Spring 2016 stories
Public Policy and the Environmental Teachings of Pope Francis
Excerpt from Public Lecture,
“Our Future on a Shared Planet” Conference, Santa Clara University1
By Mayor Sam Liccardo
By Sam Liccardo
Mayor, San Jose, California
As an elected official standing in front of you, I know you are undoubtedly familiar with the routine when elected officials speak. Usually you hear one of two things. You either hear what you already know or you hear them ask you for something. And I see no reason why today should be any different. So I am going to tell you what you already know and I am going to ask you for something.
However, I am going to interrupt that sequence by also committing a bit of political suicide and offer some criticisms of a document that I think virtually everyone in this room—I’m guessing by your attendance today—strongly agrees with. A document with great support globally. Because I think some criticism promotes dialogue.
A few disclaimers: My view is a first world view. That is, I have a very distinctive perspective sitting here in Silicon Valley, where many of us know full well that criticism of the technocratic paradigm strikes right to our hearts. Certainly we are limited by our perspectives and how we grew up.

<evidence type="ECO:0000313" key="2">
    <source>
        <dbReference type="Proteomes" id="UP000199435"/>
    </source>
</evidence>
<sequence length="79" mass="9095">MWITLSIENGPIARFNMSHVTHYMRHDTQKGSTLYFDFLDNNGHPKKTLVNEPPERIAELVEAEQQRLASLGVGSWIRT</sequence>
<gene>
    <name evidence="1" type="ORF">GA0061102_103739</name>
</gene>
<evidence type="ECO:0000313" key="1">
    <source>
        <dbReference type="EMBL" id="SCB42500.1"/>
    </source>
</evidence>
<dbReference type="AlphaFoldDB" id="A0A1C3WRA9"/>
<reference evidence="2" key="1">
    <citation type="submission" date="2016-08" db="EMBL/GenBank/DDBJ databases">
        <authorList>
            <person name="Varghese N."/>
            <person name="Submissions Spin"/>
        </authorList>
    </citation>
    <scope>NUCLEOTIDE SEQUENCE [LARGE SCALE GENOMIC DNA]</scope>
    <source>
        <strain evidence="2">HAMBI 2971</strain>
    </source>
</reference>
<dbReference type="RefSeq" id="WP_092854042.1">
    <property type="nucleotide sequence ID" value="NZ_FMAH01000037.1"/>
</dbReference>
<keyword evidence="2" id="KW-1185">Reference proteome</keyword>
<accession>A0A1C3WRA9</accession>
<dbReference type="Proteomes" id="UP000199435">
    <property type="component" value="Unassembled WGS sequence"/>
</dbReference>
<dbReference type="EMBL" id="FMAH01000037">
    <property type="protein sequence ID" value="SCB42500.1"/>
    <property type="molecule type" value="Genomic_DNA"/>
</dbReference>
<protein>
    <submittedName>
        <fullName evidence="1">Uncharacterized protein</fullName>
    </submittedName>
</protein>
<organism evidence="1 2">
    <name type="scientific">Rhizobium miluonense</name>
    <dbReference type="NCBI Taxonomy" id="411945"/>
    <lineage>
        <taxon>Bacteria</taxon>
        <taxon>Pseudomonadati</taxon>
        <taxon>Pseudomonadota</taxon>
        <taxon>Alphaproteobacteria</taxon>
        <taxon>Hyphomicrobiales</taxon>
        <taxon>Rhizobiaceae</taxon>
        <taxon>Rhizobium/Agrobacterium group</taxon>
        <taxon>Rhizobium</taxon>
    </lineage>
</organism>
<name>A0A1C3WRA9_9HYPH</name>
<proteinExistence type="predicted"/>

Second, I am an elected official. And we know politics is the art of the possible. Everything beyond the art of the possible belongs in the realm of faith. And Pope Francis is in the faith business. I am in the “possible” business, and so occasionally that may mean differences of views. Nonetheless, clearly this document, Laudato Si’, compels us.
Issued last spring by the Vatican, Laudato Si’ is profoundly countercultural within the development of political thought in this country and in most countries. The notion that we share this planet and should all take responsibility for our shared home is contrary to the phrase of former Speaker of the U.S. House of Representatives Tip O’Neill: “All politics is local.”
This vibrant mural is one of the projects created by Art for Change (Arte para el Cambio), one of Santa Clara University’s Thriving Neighbors Initiative after school programs for third and fourth grade students at Washington Elementary School in San Jose, California. The mural was produced in partnership with artist Carlos Rodriguez of the New Edge Creative Services (pictured here) who taught several lessons on art and vocation to the students. Photo Courtesy of Eric Bonilla.